I've previously alluded on this blog (and fairly grumpily, even by my standards) to the problems that can be caused by the tendency for many people to give away pictures for free. The explosion of cheap dSLRs and photo sharing sites has generated an unprecedented boom in the quantity (sadly not always matched in quality - but that's a whole different subject) of images available for viewing. And it's a fact that hasn't gone unnoticed by image buyers, who have become ruthlessly adept* at exploiting the average amateur's vanity and blissful ignorance of intellectual property rights in order to take what they want, usually for commercial gain in some form or other, and to give in return... absolutely nothing. Zip. Zilch. Nada.
'So what?' you may be thinking. 'If amateur photographers want to give away their work for free, where's the harm?'
Well... as I've hinted in the past, this behaviour contributes to the devaluing of all photography. So, whilst arguably no harm is done to the legions of genuine amateurs who demand nothing more than the fuzzy glow of satisfaction of seeing their work in print, every freebie is another nail in the coffin of photography as a viable profession. And the ultimate irony is that the dream of a full-time career is often dangled as a carrot in front of the wavering would-be photographer: 'if you give us this picture we'll make sure you're credited, and the publicity will be really good for you...'.
It's nothing more than a confidence trick. Don't fall for it.
And it's not just photographers who are affected in this way. Here's a fantastically entertaining Hollywood rant (warning: contains some strong language):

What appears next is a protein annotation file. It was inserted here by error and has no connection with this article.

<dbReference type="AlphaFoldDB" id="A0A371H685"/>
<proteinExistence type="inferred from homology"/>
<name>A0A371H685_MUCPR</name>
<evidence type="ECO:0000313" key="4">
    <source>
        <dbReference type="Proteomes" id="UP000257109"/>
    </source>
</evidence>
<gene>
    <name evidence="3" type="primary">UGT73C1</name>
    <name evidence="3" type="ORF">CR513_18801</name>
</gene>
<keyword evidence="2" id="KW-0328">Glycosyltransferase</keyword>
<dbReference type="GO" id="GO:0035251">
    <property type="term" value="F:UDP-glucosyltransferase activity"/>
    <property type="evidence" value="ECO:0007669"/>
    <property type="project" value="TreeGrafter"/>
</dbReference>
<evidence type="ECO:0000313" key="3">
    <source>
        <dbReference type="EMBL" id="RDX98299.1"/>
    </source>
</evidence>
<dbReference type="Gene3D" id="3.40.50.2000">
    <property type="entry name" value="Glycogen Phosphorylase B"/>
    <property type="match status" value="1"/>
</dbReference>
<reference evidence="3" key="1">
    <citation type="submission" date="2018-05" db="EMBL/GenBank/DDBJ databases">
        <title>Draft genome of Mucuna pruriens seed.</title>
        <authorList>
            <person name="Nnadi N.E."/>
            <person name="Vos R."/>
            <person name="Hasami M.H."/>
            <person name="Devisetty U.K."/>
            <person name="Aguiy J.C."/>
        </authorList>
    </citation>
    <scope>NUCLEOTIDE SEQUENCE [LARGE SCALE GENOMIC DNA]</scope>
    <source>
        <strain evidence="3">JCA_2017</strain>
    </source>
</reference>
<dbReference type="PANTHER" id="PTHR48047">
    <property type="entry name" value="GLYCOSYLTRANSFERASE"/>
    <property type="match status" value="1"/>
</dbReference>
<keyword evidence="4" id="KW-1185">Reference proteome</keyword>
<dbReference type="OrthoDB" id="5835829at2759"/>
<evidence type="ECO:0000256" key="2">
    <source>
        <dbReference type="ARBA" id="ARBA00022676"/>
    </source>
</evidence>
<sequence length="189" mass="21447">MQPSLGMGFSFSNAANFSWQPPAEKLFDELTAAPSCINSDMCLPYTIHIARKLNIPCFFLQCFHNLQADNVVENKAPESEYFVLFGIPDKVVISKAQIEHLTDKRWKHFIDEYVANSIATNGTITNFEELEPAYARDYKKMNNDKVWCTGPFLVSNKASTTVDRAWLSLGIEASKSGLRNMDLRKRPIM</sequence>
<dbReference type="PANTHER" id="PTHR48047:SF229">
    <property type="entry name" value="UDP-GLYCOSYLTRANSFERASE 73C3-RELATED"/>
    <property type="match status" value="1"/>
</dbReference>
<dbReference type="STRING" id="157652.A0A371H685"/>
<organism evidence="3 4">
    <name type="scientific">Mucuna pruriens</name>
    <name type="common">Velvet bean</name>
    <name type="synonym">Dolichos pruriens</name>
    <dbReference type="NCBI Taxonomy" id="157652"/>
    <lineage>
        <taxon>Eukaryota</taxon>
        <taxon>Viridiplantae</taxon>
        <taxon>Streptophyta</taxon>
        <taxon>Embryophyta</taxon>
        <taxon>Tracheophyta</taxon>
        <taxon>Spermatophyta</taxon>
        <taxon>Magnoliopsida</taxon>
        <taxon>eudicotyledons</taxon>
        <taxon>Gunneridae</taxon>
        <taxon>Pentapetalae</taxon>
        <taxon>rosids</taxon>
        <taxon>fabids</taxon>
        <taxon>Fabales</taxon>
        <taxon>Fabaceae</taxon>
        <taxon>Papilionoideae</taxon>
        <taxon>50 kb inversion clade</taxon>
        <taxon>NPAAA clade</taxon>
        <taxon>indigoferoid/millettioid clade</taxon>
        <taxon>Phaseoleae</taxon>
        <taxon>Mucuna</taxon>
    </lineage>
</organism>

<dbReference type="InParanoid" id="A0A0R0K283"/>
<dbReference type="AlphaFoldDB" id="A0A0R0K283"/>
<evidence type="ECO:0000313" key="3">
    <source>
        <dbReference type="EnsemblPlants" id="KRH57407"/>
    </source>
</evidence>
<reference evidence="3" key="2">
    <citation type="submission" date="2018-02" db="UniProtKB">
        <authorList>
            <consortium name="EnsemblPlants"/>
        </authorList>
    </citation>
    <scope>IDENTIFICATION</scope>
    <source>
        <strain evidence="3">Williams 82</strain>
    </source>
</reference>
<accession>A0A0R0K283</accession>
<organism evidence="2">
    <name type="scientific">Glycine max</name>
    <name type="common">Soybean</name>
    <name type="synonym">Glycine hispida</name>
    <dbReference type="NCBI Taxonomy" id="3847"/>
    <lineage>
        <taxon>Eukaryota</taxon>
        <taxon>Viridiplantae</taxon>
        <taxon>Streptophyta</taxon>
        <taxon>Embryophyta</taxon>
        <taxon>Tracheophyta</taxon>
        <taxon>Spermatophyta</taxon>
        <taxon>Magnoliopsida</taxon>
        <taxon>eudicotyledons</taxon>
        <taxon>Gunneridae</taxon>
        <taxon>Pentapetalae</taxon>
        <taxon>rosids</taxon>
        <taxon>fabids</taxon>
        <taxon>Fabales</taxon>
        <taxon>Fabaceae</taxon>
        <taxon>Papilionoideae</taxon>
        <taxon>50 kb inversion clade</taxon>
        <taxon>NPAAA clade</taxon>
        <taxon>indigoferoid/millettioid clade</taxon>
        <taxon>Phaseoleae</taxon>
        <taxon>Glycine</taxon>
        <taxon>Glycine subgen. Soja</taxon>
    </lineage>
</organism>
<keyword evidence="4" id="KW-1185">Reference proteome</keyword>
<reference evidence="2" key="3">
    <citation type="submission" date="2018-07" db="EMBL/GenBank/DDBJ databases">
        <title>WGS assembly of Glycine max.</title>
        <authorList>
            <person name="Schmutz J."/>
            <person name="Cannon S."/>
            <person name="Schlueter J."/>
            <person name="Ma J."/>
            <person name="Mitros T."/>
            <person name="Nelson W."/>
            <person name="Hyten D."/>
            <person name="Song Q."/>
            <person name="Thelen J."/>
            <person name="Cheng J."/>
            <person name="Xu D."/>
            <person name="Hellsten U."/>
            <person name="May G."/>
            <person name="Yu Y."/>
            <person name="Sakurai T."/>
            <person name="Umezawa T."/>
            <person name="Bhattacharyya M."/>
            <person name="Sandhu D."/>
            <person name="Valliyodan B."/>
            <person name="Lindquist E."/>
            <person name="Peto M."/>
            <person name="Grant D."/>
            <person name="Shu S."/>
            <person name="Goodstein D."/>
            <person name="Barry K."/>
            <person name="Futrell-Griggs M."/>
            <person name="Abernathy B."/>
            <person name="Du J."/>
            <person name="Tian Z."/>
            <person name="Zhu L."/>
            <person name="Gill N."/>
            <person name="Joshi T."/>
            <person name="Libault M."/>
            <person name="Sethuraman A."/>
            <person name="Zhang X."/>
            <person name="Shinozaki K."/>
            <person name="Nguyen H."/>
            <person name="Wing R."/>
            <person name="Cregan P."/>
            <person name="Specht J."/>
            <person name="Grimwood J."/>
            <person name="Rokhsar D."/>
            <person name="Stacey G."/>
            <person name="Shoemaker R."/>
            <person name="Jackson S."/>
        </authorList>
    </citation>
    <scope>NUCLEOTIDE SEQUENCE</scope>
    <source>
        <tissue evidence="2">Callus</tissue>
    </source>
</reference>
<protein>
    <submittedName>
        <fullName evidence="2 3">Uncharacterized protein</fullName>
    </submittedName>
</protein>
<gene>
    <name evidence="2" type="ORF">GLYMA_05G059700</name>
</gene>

I've lost count of the number of times I've politely declined to supply images in exchange for a byline or a link to my website. I frequently have to bite my tongue and resist the temptation to descend into the kind of sarcastic rant that Harlan Ellison does so well... but it's getting harder.
So, please - whether you earn your living from photography or not - don't give stuff away for free. If you do, you'll be contributing in a small way to the destruction of photography (and, in a roundabout way, other creative arts) as a viable living. And a world that doesn't reward creative individuals for the sculpture, poetry, music, painting, plays and photography that they provide is one that will, I think, be greatly impoverished.
* It's not always blatant. One of the most common current tactics is to run a photo 'competition' in which the conditions of entry will stipulate that entrants will give up some or all of their intellectual property rights. Result? A free photo library for the cost of a bit of publicity and a couple of prizes. Big household names are amongst the worst offenders, and the rights grab is always buried in the small print. You have been warned!